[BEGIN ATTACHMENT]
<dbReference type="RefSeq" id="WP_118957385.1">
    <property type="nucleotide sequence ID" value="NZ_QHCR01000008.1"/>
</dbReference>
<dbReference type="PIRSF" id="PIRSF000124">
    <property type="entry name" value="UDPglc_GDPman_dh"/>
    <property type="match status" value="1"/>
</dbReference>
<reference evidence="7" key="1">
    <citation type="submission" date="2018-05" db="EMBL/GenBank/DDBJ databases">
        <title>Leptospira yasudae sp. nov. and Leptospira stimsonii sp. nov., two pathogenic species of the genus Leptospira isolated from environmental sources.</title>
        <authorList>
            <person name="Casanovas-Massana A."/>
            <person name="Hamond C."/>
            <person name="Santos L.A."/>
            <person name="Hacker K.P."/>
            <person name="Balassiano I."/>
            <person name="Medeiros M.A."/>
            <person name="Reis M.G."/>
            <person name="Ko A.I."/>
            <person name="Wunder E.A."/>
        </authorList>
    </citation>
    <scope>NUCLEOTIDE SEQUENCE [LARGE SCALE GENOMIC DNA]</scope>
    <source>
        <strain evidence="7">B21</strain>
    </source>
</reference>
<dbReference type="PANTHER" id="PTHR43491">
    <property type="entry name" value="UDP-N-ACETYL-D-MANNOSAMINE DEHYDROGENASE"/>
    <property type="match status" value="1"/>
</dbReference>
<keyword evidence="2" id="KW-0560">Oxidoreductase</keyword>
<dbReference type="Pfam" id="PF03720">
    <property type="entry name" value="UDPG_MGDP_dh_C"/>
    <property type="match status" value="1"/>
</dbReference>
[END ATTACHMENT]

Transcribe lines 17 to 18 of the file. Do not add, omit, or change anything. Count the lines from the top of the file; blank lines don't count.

            <person name="Medeiros M.A."/>
            <person name="Reis M.G."/>